ACCU2016: Talk on Software Architecture Design 7: Perceiving Organising Principles

Perceiving Organising Principles requires us to develop a living and mobile thinking perception.

Unfortunately, as programmers, we are at a disadvantage.

We work in a domain where a lot of our thinking needs to be fixed into a rule-based structure in order to imagine how a computer program will function. This can have unwanted side effects of making it difficult to think in a mobile, living way. Multi-threaded programming demands this mobile thinking and is why it is so difficult.

At a personal level if we want to develop this other way of seeing we need to engage in some activities that foster that mobile mode of cognition. Perceiving livingness, almost by definition, requires that we need to handle ambiguity. This is what is required when we are working in the ‘gap’, or whenever we are dealing with human situations.

Logical thinking can cope with known and static issues, but as programmers we need to be very aware of the boundaries of our knowledge, more so than the lay person due to the inherent fixity of the domain of computer programming.

Alexander Revisited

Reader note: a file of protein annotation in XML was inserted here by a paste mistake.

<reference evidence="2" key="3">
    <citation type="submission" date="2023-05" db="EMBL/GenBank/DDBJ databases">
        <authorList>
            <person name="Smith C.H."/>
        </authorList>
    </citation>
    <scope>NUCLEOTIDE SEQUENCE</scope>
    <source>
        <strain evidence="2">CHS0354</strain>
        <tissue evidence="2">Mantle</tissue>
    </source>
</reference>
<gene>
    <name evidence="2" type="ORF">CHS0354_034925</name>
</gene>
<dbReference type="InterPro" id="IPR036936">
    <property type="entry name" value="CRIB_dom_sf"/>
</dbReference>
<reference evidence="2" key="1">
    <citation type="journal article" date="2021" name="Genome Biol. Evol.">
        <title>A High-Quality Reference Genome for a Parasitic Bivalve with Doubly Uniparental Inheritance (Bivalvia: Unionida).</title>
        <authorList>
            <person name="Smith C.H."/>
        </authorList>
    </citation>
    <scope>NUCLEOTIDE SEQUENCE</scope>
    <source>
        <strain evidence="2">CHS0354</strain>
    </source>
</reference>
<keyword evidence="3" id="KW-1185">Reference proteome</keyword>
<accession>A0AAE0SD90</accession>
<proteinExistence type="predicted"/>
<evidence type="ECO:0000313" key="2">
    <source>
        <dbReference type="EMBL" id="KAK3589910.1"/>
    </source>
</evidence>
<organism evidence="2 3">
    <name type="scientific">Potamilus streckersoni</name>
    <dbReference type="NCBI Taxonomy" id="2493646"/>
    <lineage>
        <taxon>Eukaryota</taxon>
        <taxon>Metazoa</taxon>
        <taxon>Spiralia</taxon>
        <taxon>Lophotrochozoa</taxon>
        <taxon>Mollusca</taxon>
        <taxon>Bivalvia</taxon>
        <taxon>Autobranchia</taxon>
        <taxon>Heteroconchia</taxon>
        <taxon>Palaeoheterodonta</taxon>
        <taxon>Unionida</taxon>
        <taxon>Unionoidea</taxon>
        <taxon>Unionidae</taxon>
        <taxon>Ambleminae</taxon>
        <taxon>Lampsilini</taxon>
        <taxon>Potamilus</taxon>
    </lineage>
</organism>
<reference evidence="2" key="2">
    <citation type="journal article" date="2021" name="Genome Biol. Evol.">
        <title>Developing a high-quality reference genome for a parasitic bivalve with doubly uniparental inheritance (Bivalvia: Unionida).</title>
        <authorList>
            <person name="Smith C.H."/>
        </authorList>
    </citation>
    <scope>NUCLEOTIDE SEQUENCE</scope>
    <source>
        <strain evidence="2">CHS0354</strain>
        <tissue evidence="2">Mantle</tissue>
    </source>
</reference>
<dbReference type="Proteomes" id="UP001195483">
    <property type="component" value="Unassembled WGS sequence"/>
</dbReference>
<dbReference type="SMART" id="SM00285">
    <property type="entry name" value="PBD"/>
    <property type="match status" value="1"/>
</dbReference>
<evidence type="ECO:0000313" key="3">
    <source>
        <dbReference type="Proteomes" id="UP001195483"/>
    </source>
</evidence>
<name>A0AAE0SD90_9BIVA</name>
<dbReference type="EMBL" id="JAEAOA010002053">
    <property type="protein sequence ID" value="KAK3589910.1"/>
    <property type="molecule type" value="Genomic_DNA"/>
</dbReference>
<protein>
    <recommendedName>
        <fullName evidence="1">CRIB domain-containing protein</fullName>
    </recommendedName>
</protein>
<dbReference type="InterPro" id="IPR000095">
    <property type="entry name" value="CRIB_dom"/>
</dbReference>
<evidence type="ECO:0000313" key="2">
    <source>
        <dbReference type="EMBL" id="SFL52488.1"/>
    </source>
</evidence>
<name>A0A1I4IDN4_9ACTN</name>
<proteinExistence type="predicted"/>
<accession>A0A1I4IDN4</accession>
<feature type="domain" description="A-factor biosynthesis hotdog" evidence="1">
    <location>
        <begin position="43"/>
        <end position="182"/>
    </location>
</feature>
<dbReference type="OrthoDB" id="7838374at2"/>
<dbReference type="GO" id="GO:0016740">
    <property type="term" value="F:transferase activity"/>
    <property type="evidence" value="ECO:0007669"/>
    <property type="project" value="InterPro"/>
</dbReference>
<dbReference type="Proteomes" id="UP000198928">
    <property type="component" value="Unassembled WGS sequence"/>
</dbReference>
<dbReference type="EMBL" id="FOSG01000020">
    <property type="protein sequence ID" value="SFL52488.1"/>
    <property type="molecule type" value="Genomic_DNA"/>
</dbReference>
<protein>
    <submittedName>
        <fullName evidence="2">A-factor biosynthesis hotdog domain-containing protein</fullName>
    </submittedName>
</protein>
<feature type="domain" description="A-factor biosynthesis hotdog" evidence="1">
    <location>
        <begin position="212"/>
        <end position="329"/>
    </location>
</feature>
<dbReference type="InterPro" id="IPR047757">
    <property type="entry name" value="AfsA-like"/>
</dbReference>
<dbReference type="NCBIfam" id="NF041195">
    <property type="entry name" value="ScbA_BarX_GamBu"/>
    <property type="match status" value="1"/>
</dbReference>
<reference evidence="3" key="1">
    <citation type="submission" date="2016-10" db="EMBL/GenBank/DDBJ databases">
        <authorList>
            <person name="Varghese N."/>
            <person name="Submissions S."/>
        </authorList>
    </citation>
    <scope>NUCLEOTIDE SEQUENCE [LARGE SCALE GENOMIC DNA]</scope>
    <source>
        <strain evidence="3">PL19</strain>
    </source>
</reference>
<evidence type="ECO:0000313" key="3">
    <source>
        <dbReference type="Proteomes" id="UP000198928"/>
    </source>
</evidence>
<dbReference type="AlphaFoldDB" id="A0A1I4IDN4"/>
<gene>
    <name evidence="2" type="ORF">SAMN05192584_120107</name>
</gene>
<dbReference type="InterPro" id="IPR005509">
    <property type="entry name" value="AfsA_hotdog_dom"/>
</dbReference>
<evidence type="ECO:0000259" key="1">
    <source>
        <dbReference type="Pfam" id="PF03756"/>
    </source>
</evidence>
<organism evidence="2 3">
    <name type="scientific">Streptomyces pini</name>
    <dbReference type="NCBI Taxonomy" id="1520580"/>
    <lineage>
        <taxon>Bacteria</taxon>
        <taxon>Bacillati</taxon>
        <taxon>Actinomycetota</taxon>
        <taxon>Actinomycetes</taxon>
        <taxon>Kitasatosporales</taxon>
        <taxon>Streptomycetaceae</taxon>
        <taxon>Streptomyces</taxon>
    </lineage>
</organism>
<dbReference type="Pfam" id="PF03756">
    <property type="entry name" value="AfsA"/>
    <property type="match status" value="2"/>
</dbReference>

At this point it is useful to look at some of Christopher Alexander’s ideas about the perception of beauty and links to what I have been saying about the idea of Cognitive Feeling.

Alexander started with defining a Pattern Language to help foster good architectural design – what he called Living Structure. This metamorphosed into his masterwork, The Nature of Order where he tried to get a better understanding of why we find certain structures beautiful.

In the Nature of Order, Volume 1 Chapter 5, he identified the following 15 properties of Living Structure:

  • Levels Of Scale
  • Strong Centres
  • Boundaries
  • Alternating Repetitions
  • Positive Space
  • Good Shape
  • Local Symmetries
  • Deep Interlock And Ambiguity
  • Contrast
  • Gradients
  • Roughness
  • Echoes
  • The Void
  • Simplicity And Inner Calm
  • Not-Separateness

If you just look at this as a list of items, it can be difficult to understand how these may be useful in design, apart from as heuristic guidelines. Although useful, if we look at them in the light of the dynamic concept of the Organising Principle, they make a lot more sense.